If you are not feeling well, you go and see a doctor. The same goes for Flutter.
The Flutter diagnostics tool helps you identify configuration problems that might hinder a successful development workflow. As the output can be very helpful, it is required to include a diagnostic summary in every bug report in the official Flutter GitHub repository. Let’s have a look at the tool and its results.
Calling the doctor
Run the command
flutter doctor from your preferred command-line tool. Your output might look similar to this one:
The tool lists information about
? Flutter and OS version
? Possible dependency problems with the Android toolchain
? Development tools like Chrome, Visual Studio, and Android Studio
? Connected devices that you can deploy your app to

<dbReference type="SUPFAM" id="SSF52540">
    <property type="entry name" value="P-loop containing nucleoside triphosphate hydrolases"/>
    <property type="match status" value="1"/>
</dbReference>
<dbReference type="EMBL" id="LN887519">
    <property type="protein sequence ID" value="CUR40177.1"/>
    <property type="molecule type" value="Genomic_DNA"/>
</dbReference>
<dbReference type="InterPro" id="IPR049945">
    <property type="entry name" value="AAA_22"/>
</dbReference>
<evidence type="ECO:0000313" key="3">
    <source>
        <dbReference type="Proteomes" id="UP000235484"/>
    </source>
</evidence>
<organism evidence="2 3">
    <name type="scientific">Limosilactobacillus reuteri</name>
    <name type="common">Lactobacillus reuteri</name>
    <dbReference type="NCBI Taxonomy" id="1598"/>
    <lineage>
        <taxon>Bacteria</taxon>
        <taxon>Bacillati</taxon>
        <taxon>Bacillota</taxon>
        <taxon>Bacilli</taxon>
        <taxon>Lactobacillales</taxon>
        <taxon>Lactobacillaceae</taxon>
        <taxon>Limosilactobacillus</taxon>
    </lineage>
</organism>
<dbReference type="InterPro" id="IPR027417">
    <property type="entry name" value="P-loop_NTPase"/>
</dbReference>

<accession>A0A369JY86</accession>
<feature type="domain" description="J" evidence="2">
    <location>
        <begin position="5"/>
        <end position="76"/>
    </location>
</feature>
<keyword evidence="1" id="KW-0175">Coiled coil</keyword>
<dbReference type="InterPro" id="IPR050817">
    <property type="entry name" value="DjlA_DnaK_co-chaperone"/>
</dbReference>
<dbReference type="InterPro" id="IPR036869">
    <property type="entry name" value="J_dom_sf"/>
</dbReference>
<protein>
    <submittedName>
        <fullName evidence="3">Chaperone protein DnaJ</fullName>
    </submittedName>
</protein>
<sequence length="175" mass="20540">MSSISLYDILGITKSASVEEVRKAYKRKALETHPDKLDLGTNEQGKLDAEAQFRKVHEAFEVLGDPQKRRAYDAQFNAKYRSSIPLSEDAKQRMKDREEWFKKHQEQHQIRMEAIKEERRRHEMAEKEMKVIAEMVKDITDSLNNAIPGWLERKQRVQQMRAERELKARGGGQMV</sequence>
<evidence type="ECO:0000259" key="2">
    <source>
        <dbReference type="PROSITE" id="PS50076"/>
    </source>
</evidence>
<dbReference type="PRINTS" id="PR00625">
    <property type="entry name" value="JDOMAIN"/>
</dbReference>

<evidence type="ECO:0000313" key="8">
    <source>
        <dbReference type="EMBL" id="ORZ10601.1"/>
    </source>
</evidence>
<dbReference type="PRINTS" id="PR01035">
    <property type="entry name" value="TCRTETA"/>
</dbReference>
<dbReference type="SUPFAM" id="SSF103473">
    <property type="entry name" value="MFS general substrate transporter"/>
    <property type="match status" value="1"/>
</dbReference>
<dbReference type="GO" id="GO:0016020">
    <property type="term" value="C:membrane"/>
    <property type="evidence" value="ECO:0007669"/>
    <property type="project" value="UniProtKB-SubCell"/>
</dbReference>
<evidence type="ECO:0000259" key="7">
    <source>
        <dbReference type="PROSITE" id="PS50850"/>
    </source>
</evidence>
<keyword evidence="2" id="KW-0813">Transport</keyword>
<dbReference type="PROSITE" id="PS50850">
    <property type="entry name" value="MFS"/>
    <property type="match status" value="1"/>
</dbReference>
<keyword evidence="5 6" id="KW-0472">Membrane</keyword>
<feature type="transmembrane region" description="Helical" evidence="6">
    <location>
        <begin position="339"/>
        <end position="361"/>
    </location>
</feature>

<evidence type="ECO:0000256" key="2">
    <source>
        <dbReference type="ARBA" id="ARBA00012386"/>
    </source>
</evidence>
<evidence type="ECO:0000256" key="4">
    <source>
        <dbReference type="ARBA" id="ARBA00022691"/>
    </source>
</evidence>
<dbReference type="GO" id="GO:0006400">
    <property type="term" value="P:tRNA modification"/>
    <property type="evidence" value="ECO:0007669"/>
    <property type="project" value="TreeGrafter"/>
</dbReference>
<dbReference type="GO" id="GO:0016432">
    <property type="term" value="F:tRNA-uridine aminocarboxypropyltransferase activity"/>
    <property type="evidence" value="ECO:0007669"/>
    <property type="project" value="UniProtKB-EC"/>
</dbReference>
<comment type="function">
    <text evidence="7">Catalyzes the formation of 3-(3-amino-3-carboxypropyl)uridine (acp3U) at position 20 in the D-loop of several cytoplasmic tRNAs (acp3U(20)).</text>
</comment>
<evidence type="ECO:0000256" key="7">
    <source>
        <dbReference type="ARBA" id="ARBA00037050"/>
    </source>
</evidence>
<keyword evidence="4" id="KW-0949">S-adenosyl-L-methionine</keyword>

As I am on a Windows machine right now, there is no information about any Linux, iOS, or macOS errors because I can’t create these app types from a Windows OS. So if you are on Linux or macOS, your output might look different.
Calling the chatty doctor
Run the command
flutter doctor -v from your preferred command-line tool. Your output might look similar to this one:
Compared to the previous output, we receive a lot more information and details for every group. The command tends to run twice as long as the other one to gather all the additional facts. SDK paths, install locations, plugin and tool version information, recognized devices including deployment targets and version info, and much more.
The doctor came, shoveled a lot of information upon you, and then left again. If you don’t see an error here, if you spot all your devices (browsers, phones, emulators, desktop platforms), and if all your IDEs are found, you’ll be fine.
Flutter doctor is the first source for solving problems when you are experiencing strange behavior and error messages. It is part of the initial Flutter setup and will also be executed on every version upgrade. With this article, you might understand the details better.